I spent six weeks in the hospital and had multiple surgeries, followed by intense physical and occupational therapies to regain my strength and learn daily activities of living, but this time as a woman adapting to life with limb loss.

I was discharged in April. Although I knew there would be challenges, I was excited about returning to life outside the hospital.

Throughout my initial recovery, I kept an upbeat attitude and looked forward to returning to New York that fall to resume college.

Everyone was glad to see me. To some, I was unrecognizable. After dropping sixty pounds in the hospital, I was finally thin and loving it. For the first time in my life, I fit into the skinny jeans that were sold in the popular sections at the store and wore tank tops without shame.

I hugged those who said I looked great more closely than those who gave me a worried look which was all I needed to see before telling myself I had not lost enough weight. One of the first things I did after moving into the dorms was join a gym.

At first, I was doing OK, and then something shifted. I could not tell you how exactly I went crazy, I just did.

I continued to eat little. Counted calories too closely. I worked out for up to six hours a day. The gym became one of my hideouts when I realized I could not juggle a full-time school schedule with the several medical appointments I attended over the course of the week. When I did attend class, I fell asleep during the lectures.

When I became uncomfortable with being in class, I hid out in the bathroom where the stalls were my cocoon of safety.
I did not yet know eating disorders were a symptom of Post Traumatic Stress Disorder (PTSD). I did not even know what PTSD was. I also did not understand why I shook while attempting to cross the street. Crowds were frightening. Bright lights and loud noises caused me to wince.

I dropped to 89 pounds. Friends shared their concern, but I promised them my health was perfectly fine.

When I crashed, my bed was a close second to gym as my favorite place to be. No one told me I looked good anymore. I was too thin. Looking back now, I can see how everyone was just concerned and did not know how to help me because I was not listening.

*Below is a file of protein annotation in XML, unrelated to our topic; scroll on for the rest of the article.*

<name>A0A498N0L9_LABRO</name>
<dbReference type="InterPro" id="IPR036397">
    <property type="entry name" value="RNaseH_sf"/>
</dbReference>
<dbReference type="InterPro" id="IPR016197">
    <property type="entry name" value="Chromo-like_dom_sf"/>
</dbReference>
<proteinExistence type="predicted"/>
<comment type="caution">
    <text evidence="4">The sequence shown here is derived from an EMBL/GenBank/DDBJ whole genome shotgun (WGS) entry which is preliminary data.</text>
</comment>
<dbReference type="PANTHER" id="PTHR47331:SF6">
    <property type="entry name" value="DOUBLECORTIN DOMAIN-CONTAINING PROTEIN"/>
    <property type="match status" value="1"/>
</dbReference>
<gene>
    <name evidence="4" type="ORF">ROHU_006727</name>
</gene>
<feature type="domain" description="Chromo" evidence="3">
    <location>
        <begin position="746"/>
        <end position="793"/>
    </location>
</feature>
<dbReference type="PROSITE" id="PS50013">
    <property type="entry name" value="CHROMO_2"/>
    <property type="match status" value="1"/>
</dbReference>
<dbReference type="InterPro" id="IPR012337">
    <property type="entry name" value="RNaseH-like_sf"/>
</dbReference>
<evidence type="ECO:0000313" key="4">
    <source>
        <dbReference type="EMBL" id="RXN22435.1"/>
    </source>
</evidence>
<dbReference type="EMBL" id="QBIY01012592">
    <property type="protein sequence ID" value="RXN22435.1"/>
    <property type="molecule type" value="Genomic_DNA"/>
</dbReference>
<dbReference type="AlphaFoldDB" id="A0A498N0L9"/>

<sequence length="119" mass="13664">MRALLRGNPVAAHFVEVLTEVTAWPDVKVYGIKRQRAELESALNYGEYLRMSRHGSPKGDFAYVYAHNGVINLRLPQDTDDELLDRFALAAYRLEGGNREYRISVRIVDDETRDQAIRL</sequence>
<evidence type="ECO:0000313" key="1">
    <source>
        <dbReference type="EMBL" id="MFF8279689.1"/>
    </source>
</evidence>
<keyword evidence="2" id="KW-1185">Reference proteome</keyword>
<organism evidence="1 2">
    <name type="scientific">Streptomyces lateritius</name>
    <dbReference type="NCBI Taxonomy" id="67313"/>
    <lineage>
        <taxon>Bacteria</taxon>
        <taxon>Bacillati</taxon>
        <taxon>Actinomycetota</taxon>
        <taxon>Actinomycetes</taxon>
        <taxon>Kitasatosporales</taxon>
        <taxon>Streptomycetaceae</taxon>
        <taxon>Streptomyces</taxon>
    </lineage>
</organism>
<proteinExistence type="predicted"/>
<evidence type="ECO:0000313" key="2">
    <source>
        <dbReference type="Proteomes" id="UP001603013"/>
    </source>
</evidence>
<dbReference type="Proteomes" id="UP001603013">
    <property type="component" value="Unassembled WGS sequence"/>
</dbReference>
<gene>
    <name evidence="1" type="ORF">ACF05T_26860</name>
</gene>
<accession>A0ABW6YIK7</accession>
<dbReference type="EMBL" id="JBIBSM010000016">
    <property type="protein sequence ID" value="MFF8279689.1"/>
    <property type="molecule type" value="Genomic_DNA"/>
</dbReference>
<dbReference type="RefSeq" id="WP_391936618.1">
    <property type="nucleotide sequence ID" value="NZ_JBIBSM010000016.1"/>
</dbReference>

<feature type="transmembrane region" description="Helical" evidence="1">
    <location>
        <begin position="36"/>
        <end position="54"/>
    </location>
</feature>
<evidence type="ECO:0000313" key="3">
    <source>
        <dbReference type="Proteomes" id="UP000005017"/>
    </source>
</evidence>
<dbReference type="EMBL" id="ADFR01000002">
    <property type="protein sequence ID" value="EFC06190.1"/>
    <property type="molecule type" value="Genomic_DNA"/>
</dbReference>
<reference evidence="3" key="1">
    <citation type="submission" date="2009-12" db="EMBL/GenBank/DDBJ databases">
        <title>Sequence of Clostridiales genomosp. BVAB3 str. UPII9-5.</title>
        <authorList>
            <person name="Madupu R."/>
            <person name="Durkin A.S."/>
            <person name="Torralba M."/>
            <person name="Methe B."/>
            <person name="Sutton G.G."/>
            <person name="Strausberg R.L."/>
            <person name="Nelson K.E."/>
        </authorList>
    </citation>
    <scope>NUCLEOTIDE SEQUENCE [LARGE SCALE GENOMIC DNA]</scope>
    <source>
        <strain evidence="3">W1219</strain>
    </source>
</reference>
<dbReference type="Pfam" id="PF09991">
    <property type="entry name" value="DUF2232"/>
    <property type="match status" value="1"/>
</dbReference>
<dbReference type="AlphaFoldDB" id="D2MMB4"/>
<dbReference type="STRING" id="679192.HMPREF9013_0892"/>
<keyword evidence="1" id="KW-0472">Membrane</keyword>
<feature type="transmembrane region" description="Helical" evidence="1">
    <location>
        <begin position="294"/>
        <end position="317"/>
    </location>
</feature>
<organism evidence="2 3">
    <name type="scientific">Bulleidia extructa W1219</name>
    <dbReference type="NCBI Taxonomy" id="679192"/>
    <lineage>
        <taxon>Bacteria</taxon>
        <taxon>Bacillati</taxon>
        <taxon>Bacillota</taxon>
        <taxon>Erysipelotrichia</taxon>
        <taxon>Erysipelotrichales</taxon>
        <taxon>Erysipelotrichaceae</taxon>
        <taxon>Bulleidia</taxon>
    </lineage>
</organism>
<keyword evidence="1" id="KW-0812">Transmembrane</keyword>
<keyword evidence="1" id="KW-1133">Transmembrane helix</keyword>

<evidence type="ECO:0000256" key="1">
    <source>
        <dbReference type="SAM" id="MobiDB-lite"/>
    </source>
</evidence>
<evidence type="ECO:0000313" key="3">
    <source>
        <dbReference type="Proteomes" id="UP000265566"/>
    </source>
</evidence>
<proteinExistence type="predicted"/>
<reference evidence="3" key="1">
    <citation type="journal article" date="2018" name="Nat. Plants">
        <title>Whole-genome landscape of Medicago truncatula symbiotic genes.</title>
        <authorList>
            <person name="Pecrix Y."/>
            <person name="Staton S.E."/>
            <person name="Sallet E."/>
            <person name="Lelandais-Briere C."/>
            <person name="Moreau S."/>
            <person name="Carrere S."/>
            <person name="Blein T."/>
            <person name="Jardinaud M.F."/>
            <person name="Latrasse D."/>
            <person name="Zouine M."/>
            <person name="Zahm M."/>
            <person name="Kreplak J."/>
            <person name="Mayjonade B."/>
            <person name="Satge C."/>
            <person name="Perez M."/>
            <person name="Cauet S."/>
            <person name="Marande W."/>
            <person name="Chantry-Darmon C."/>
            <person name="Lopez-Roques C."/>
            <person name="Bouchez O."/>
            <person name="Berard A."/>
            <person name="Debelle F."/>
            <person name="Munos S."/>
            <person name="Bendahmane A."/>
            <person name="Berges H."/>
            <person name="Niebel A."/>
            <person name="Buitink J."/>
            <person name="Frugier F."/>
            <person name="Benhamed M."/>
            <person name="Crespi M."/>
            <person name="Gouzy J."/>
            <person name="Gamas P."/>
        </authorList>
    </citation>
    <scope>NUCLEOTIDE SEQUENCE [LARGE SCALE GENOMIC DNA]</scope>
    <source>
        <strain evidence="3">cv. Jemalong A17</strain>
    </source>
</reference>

My support system encouraged me to take the time off from school. I moved into a room the size of a closet above a bar and found work.

Finding a therapist was the next step, so I began meeting with one who specialized in trauma and eating disorders. At first it was a love/hate relationship. I loved her because she listened to me, but despised her when she told me I was not consuming enough calories.

I stayed because deep down inside I knew she had my best interest in mind. Eventually, we went deeper into understanding the effects being hit by a bus had on my mind, body and spirit. She reassured me, “It’s OK not to be OK.” I was not crazy. I just needed to take the time to heal.

Yoga became a lifesaver. I went to class at every chance I got. I continued to research a variety of healing modalities. Over the years, I have tried multiple healing modalities; everything from acupuncture, to meditation, to shamanic healing.

It has been a little over ten years since the accident happened. On some days, it feels like it was just yesterday. Sometimes I cannot believe it was not twenty years ago.

People are often curious about my healing process. I prefer the word Process to Overcoming because I have not overcome anything.

My amputated leg is not going to grow back. To be quite honest, I would not want it to. I have learned invaluable lessons about myself, life, and how important it is to take the time to be.

Still, life is challenging. Life with limb loss is exhausting. As an amputee, I burn 60% more energy than I did when I had two legs. Sadness hits from time to time, but it is not the type of depression I experienced directly following the accident. Eating can still be a struggle, but I am no longer starving myself or working out for hours on end.

No matter what day it is, I take the time to connect with myself. I pause. I breathe. I cry. A lot of the time I smile. Always, I am grateful to be alive.

 

{Extraordinary Humans.}